[Reposted from Insightful Instructional Design, the author's own blog]
There is nothing funnier than the look on students’ faces when you pull an unexpected strategy out of your teaching repetoire. One of the classes I teach at Northwestern Michigan College is Introduction to Computers in Business, a predictable sequence required for every CIT major. Access is Microsoft Office’s database program and can be dry fodder for teaching at times along with being the most challenging for students to learn.
“Today, we’re going to talk about relationships. Let’s start by making a list of what we think is important in a relationship, and I’ll record it on the board.”
Silence other than jaws hitting the keyboard. A little more silence. Then:
- Doesn’t live with their mother.
- No baggage or anything hidden
- Clean and attention to hygiene. (this was a discussion due to definition)
- A soul
There were a few more, but I’m paraphrasing as I didn’t think to take a picture. “We think you know more about us now than you expected to…” was one of the comments, and I take this to be very complimentary. I believe a classroom is a place to know and be known, and to learn about each other in a safe environment. Segue from this list back to course content, which is now listed on the board in layman’s terms.
“Of all of these traits, which one is the most important to you, and one that won’t change over time?” (The answer surprised me, but I’ll leave it to your imagination.) That, in database terms, is our Primary Key. It does take a lot of thought, questioning, and planning, because once you establish the Primary Key, you can’t really change it easily. We went from there to a very short discussion on dating and relationships where you can meet multiple people who have some of your important features in common with you – in Access terms, you can have a one-to-many relationship, or you can find your soul mate who shares the same one-to-one relationship primary key for a of what’s most important over time that won’t change.
90 minutes after the lesson began, our class didn’t quite get to the end of making sure that they had established relationships effectively in the Access mystery we solved. Just like relationships, the first time you try one it is unlikely to turn out quite as expected. We did learn a number of things though, that I hope will help everyone remember how Access works and is used. For example:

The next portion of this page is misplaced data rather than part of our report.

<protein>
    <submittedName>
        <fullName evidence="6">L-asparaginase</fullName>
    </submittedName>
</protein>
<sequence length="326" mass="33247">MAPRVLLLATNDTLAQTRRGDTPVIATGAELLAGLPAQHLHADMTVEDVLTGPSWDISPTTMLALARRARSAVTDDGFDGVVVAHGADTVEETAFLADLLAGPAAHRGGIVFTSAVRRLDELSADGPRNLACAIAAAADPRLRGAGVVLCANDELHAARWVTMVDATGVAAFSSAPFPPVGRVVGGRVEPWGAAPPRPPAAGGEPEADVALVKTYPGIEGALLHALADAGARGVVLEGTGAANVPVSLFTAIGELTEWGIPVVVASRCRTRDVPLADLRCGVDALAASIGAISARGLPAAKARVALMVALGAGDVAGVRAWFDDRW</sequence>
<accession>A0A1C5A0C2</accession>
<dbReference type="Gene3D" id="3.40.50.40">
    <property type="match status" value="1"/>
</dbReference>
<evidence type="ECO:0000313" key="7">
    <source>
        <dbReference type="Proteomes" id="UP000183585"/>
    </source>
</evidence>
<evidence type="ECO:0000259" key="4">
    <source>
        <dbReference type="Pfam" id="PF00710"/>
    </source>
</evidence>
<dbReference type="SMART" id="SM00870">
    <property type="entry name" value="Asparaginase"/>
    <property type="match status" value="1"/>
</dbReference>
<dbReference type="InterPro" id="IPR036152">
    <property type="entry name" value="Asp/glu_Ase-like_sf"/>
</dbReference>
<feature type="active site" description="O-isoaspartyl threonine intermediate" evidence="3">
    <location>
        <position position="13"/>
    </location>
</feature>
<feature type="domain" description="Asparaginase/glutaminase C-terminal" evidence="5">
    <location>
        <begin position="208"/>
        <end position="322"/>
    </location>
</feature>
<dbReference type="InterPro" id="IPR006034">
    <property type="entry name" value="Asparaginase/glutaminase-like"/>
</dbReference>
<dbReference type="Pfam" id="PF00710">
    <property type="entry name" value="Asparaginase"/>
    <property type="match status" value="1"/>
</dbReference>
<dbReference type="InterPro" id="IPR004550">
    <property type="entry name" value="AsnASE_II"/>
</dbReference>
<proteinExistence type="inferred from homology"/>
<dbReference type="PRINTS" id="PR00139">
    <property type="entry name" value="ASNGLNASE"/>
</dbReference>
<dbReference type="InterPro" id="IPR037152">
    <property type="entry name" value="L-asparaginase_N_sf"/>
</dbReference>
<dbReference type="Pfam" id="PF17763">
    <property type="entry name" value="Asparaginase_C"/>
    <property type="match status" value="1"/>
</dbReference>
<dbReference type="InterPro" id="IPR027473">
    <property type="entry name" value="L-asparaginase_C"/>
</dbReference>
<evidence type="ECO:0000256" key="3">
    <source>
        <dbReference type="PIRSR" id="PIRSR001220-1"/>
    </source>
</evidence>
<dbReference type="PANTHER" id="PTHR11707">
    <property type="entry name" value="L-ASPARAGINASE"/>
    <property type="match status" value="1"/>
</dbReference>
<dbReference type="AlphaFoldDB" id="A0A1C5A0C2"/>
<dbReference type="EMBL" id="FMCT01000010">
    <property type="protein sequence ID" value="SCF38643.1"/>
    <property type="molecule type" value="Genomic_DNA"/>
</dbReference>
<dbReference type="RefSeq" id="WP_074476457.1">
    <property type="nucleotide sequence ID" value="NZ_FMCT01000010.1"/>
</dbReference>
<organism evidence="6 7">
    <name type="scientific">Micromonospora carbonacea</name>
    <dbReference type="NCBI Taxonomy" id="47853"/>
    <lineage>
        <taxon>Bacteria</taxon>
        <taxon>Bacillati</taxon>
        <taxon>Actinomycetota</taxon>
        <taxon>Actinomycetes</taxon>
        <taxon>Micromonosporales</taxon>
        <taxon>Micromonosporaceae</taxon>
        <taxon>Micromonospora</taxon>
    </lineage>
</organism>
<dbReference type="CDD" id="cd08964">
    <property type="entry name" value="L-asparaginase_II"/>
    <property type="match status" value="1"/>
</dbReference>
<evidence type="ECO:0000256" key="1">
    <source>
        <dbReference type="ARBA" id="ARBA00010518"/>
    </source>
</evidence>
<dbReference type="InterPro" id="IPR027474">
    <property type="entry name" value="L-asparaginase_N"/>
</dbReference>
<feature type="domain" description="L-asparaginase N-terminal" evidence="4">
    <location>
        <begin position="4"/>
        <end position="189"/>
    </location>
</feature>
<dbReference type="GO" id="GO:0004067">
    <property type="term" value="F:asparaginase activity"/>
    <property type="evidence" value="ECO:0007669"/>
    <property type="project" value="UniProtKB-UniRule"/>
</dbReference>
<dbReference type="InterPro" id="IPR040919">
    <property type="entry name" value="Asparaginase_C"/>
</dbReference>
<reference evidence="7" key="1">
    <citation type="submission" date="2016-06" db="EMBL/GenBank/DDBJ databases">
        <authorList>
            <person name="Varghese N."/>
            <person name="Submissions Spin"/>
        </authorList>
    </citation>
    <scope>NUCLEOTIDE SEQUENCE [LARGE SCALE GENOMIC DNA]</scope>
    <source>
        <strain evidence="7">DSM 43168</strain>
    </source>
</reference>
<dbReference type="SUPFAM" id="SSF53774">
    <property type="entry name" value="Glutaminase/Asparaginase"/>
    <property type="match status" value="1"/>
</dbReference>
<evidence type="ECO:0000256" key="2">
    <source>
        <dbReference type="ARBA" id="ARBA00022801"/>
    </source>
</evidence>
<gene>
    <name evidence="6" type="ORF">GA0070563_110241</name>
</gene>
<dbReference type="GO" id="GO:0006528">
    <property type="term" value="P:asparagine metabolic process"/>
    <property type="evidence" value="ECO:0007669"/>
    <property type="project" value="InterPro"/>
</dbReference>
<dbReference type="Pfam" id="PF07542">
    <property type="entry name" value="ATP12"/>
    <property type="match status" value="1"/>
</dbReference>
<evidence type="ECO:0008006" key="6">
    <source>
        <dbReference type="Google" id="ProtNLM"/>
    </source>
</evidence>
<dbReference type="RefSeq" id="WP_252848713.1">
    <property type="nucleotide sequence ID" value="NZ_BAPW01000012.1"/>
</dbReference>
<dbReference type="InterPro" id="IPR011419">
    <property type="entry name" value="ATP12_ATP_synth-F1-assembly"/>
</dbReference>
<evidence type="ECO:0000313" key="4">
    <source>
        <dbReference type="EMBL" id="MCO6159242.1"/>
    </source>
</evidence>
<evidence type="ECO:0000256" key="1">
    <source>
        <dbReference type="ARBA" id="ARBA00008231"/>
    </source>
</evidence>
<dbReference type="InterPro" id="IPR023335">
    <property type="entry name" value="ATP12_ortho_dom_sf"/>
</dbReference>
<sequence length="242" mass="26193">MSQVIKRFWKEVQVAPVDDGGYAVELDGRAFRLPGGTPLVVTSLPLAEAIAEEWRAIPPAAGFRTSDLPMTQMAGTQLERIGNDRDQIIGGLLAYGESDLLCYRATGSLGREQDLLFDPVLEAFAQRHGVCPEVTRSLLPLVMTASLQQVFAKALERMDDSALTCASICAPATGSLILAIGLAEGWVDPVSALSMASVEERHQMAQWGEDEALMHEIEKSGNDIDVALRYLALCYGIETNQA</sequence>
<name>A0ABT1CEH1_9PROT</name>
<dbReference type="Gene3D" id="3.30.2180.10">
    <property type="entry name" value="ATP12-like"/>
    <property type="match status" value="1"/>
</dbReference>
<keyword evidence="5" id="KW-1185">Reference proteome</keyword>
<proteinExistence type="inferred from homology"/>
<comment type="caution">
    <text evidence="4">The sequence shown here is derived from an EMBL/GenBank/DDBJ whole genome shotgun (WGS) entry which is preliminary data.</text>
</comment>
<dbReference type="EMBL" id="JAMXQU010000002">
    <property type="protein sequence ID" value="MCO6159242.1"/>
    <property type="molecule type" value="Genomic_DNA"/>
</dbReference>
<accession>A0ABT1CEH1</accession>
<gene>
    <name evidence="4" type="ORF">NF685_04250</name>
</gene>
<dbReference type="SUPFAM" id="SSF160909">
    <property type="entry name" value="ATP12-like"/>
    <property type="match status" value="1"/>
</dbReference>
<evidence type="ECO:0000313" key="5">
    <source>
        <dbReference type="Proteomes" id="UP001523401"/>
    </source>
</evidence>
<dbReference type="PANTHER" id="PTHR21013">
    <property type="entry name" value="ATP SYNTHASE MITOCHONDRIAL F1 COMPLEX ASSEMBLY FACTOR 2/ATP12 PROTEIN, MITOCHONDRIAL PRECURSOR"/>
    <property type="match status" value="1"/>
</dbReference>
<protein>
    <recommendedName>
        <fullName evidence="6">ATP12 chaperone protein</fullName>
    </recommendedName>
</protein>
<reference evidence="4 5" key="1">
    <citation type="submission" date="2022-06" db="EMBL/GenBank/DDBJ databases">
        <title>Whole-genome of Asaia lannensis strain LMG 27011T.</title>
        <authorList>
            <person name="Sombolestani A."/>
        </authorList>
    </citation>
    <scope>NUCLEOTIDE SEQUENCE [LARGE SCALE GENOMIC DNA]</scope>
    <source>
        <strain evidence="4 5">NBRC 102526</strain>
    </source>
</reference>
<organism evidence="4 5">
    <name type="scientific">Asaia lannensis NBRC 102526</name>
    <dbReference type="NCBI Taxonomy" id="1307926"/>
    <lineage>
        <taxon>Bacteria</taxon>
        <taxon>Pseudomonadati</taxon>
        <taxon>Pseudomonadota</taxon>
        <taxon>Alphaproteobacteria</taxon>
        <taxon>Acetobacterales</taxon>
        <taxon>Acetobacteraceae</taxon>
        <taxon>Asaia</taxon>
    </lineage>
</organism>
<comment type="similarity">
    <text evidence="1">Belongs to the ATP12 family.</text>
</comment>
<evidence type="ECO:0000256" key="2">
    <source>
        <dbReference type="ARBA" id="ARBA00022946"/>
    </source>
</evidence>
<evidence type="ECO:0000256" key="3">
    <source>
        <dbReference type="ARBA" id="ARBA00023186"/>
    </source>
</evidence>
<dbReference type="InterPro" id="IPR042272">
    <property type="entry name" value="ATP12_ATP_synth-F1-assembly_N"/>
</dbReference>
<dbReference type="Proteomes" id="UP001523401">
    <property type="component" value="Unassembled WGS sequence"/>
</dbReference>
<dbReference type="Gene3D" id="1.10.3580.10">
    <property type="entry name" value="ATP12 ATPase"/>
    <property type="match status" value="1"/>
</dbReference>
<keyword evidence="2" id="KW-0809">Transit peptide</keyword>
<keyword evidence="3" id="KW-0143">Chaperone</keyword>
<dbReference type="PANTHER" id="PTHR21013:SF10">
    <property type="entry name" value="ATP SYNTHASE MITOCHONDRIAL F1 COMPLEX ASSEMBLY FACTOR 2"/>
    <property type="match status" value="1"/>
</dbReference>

- Changing the Primary Key after you started a relationship is ugly and you can lose everything.
- It’s important to think ahead of time what queries you want to ask, and make sure the involved parties (tables) have what you need to answer them.
- Make sure to check referential integrity–you want to make sure there isn’t anything hidden and that it won’t change.
- Narrow down your query criteria to make things more efficient. If there are only a few choices that will work, make sure to use the look up wizard, check boxes, input masks and more to make sure that all your data is clean and neat.
- Most important of all: Don’t worry about time spent testing and pre-planning. Far better to take time in the beginning without investing a lot until you have tested the relationship with queries you know and trust instead of having to scrap tons of work and start again.
We didn’t totally finish the lesson plan of the day. We did, however, learn a lot about Access, and each other, and what makes good relationship. After all, anyone who has every tried to learn a bit of technology can tell you, it is actually all about having relationships to support you when things change!